Flipping for Florals

It’s no surprise that nature-based themes have dominated the runways for Spring Summer 2020. With the spotlight turned to climate change and the fashion industry’s growing concern regarding its carbon footprint, influential print and pattern trends have featured floral gardens, wild jungles, forests and oceans at New York, London, Paris and Milan Fashion Week.





From abstract palm leaf motifs to vivid blooms, designer’s Valentino, Erdem, and D&G did it best, with Versace taking a leaf out of J. Lo’s book by recreating her acclaimed “naked dress” from the 2000 Grammy Awards at Milan Fashion Week. Opening Paris Fashion Week, Christian Dior lined the runway with an avenue of trees totalling 164, which were replanted following the show.

Designers who featured the theme include Erdem, Carolina Herrera, Simone Rocha, Tory Burch, Paco Rabanne, Max Mara, Dries Van Noten and Marni. While the Northern hemisphere ramps up for Spring and we enjoy long sun-soaked Summer days, stay in style with the best in luxury, designer and vintage pre-owned fashion at the Changing Room.


By |2020-02-08T09:34:14+02:00Feb 7th, 2020|Authenticated Luxury Fashion|

Rent vs Buy; will luxury survive?

Renting luxury goods has become a thing. A huge thing!  The concept was introduced on a global scale by American online store, Rent The Runway, in 2009. The subscription service offers members access to luxury brands for everyday and occasional wear. 

US retail giants American Eagle, Urban Outfitters, Macy’s, Banana Republic, Bloomingdales followed suit. And more recently, Vogue announced that Cocoon, a similar setup popped up in the UK, offering consumers handbags from 30 luxury brands.  Membership fees range from $200 for six months in the US, to £99 sterling across the pond, each value at least one fifth of the cost of owning a luxury item.

One school of thought fingers Millenials and Generation Z for the rise in rental popularity. Entitlement and instant gratification in the absence of ‘work for reward’ ethics has a young society scrambling for the latest and greatest by any means. Add peer pressure and the stigma attached to not being seen in the same outfit twice on Instagram and we have an online portal to fashion freedom.  It’s therefore no surprise that the global market for luxury rental has a projected value of $1.96 billion by 2023. 

For all intents and purposes, sartorial happiness reigns as fashion is making money again. Right? Well, not according to luxury and sustainability critics. And we at The Changing Room agree.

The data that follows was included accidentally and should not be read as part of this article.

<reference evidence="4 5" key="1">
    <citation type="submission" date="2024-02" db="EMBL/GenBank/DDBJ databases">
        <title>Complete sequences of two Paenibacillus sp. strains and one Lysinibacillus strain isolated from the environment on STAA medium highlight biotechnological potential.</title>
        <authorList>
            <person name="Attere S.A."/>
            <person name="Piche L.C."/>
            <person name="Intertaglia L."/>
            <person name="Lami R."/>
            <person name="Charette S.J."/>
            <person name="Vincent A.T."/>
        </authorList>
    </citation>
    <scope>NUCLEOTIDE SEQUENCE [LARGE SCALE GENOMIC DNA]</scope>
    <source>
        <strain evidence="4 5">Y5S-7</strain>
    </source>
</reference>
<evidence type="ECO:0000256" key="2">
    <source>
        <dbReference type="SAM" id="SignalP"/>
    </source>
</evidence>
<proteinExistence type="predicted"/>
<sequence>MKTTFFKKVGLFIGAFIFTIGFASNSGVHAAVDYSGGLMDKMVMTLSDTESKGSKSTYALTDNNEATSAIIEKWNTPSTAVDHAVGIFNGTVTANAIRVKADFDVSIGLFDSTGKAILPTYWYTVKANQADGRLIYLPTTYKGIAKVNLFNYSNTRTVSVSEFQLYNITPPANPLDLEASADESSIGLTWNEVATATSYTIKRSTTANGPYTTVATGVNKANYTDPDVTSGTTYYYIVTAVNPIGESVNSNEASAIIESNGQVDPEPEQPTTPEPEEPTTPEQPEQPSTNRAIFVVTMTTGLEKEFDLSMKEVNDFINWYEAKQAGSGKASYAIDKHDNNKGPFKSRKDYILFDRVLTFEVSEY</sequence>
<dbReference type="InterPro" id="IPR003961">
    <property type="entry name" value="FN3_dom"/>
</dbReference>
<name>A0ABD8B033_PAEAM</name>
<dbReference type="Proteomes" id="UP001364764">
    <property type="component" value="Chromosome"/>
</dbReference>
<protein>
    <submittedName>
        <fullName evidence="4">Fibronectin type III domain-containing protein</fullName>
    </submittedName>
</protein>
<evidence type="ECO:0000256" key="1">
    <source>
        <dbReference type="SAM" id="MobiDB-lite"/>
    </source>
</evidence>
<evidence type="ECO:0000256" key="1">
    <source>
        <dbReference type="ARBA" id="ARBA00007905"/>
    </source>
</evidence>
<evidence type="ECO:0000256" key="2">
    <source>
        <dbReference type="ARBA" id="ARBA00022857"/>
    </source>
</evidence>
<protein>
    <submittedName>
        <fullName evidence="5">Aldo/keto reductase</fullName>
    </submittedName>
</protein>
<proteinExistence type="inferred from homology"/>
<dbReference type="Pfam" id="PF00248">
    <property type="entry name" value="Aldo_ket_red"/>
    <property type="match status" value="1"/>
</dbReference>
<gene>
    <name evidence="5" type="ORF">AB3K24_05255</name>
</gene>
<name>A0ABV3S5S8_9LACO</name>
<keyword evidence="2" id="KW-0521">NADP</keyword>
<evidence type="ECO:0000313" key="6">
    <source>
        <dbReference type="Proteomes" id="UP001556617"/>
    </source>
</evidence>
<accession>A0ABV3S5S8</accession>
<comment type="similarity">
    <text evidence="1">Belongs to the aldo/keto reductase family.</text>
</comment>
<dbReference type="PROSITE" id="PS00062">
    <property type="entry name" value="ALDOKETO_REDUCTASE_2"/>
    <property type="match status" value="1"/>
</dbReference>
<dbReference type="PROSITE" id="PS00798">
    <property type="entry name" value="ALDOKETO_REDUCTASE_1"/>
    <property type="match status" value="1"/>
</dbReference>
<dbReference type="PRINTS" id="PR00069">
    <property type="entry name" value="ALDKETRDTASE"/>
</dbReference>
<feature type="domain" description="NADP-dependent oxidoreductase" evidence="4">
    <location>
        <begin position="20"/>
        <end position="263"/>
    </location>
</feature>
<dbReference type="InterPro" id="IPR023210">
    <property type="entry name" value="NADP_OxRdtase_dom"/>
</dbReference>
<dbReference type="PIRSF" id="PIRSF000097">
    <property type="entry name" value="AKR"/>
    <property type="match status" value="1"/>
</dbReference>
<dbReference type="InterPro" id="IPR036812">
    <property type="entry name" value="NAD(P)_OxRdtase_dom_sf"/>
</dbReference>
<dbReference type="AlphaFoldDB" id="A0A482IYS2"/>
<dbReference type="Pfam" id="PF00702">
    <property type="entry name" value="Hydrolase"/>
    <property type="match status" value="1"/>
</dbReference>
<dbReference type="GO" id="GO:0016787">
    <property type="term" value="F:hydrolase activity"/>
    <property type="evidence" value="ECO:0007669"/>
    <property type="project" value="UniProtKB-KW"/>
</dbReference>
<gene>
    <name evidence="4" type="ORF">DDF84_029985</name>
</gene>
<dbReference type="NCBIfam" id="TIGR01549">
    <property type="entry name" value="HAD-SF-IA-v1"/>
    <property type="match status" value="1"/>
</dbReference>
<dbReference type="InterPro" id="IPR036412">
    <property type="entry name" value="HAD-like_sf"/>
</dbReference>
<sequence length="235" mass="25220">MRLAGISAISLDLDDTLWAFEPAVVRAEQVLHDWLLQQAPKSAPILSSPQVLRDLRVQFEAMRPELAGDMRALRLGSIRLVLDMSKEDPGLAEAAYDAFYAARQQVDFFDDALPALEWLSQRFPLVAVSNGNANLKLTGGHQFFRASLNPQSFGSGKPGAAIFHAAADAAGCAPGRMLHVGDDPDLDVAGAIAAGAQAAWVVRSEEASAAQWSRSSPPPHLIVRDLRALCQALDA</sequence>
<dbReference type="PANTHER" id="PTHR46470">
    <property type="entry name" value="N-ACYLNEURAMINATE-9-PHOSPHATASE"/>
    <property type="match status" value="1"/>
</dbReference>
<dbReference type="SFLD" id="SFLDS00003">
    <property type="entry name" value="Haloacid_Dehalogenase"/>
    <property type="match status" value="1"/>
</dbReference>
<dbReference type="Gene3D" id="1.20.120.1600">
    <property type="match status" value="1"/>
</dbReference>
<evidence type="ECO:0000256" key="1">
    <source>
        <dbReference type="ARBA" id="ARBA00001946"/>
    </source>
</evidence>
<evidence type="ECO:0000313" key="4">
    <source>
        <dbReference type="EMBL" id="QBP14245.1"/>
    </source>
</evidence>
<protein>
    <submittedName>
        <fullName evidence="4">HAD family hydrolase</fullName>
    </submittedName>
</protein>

The Essence of Luxury
There’s no consensus to the true definition of luxury. Micheal Kors once said, ‘For me, true luxury can be caviar or a day with no meetings, no appointments and no schedule”. Coco Chanel described it as the absence of vulgarity while Hubert de Givenchy professed that luxury lived in each detail. These sentiments all express a similarity; luxury is a rare, nonessential desire for goods from design houses which carry heritage, tradition, opulence, quality and craftsmanship. 

By deduction, luxury cannot exist in an environment of mass consumerism. Having goods available en masse is to dilute its very essence.

Is Renting Sustainable?
The jury is still out whether renting luxury goods supports sustainability. Formal stats have not yet been released on the practice’s carbon footprint so logic needs to be applied. The increased volume and regularity of shipping and courier deliveries far exceed that of seasonal collections to stores and infrequent shoppers. By default, carbon emissions are skyrocketing in proportion. Secondly, each rented garment needs to be dry cleaned, regardless of whether it’s been worn. Throw in fresh plastic and cardboard packaging for each rental order and suddenly things are not looking as environmentally friendly as initially perceived.

What about consumerism?
Supply and demand needs no explanation but warrants a mention. The popularity of renting demands an increase in production for the purpose of availability to a larger customer base. Is that not the very definition of mass consumerism? 

There’s a je ne sais quoi about luxury; pre-owned or new. In our opinion, renting dilutes luxury’s appeal, and is simply another form of mass marketing to increase consumerism. 

We’d love to hear your views. Please pop a comment below and share your views on renting vs buying.

By |2019-12-31T09:22:59+02:00Dec 19th, 2019|Authenticated Luxury Fashion|

Why Burberry brought tartan back.

Legendary Burberry creative director Christopher Bailey, left the design house in March 2018, after a rollercoaster ride of 17 years. His Spring / Summer 2018 show a year before, was the key at London Fashion Week. It saw the return of Burberry’s tartan after an absence of almost two decades.